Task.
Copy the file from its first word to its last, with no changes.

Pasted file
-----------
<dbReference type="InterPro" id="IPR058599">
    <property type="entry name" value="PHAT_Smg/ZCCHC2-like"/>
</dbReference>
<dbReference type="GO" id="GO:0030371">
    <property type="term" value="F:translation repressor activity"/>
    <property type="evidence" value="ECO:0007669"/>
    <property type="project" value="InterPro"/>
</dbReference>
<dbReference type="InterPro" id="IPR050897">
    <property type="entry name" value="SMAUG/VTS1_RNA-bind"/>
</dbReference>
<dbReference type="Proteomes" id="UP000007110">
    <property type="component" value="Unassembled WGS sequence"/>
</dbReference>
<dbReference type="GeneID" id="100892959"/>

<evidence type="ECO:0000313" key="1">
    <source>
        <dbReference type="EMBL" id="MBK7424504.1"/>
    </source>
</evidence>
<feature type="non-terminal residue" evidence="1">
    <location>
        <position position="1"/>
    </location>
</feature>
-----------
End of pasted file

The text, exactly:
<dbReference type="InterPro" id="IPR058599">
    <property type="entry name" value="PHAT_Smg/ZCCHC2-like"/>
</dbReference>
<dbReference type="GO" id="GO:0030371">
    <property type="term" value="F:translation repressor activity"/>
    <property type="evidence" value="ECO:0007669"/>
    <property type="project" value="InterPro"/>
</dbReference>
<dbReference type="InterPro" id="IPR050897">
    <property type="entry name" value="SMAUG/VTS1_RNA-bind"/>
</dbReference>
<dbReference type="Proteomes" id="UP000007110">
    <property type="component" value="Unassembled WGS sequence"/>
</dbReference>
<dbReference type="GeneID" id="100892959"/>

<evidence type="ECO:0000313" key="1">
    <source>
        <dbReference type="EMBL" id="MBK7424504.1"/>
    </source>
</evidence>
<feature type="non-terminal residue" evidence="1">
    <location>
        <position position="1"/>
    </location>
</feature>